While construction of a naval supply depot in Bayonne began in March of 1941, the attack on Pearl Harbor and the United States' entrance into World War II dramatically increased the construction schedule. The United States Naval Supply Depot, Bayonne, was commissioned in 1942. A dry dock was built to accommodate Essex class aircraft carriers and the newly designed Iowa class battle ships. The Bayonne Navy Base, as it became known, became a major repair yard for wartime vessels and, during the war, usually berthed ten or more ships simultaneously. In addition, the Bayonne Navy Base was also one of the major logistical centers for Allied operations in the European Theater, with total throughput of goods in the hundreds of millions of tons.
In 1946, the U.S. Navy Diving and Salvage Training Center was relocated to Bayonne from New York, and events here would become the basis for the 2000 motion picture, Men of Honor.
Also in 1946, the Naval Supply Corps School was relocated to Bayonne, where it is estimated that one third of all Naval Supply Officers passed their training.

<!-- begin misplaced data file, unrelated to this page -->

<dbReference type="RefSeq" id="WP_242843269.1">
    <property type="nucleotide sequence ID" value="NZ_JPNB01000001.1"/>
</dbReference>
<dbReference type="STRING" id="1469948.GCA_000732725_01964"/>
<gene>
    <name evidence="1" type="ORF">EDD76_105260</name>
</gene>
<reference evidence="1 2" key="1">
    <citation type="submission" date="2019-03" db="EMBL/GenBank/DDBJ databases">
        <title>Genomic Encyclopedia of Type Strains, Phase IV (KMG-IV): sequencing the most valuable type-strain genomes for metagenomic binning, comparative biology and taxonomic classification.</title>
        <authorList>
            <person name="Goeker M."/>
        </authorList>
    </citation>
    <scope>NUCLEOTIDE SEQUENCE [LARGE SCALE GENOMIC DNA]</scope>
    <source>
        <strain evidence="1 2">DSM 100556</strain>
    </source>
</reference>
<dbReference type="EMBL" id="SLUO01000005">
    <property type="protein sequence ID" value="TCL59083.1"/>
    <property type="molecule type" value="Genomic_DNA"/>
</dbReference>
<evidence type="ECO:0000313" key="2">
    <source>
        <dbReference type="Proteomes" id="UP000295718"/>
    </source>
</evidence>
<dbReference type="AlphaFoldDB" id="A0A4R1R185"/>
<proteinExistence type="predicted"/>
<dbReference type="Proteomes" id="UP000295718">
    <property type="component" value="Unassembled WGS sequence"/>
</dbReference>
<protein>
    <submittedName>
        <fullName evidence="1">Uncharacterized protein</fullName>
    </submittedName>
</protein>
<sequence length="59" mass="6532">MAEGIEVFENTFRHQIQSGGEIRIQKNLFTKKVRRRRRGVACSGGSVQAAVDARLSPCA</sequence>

During the 1950s, the Bayonne Navy Base was the Department's busiest port of its kind. The base played a key role in supporting much of the rebuilding effort in Europe, as well as being instrumental in carrying out the Marshall Plan and other significant military and civilian operations during the early days of the Cold War.
In 1965, the Department of Defense decided to consolidate the Bayonne Navy Base and the Brooklyn Army Terminal. Renamed the Military Ocean Terminal Bayonne (MOTBY), the facility became a Department of Defense East Coast Logistical Support Center. When it was re-commissioned in 1967 as a U.S. Army installation, the combined facility employed over 2, 500 civilians.
During the 1970s and 1980s, MOTBY's primary mission was overseas support for all personnel stationed in the Western Hemisphere. Additionally, in 1976, the Military Sealift Command-Atlantic (MSCLANT) was relocated here.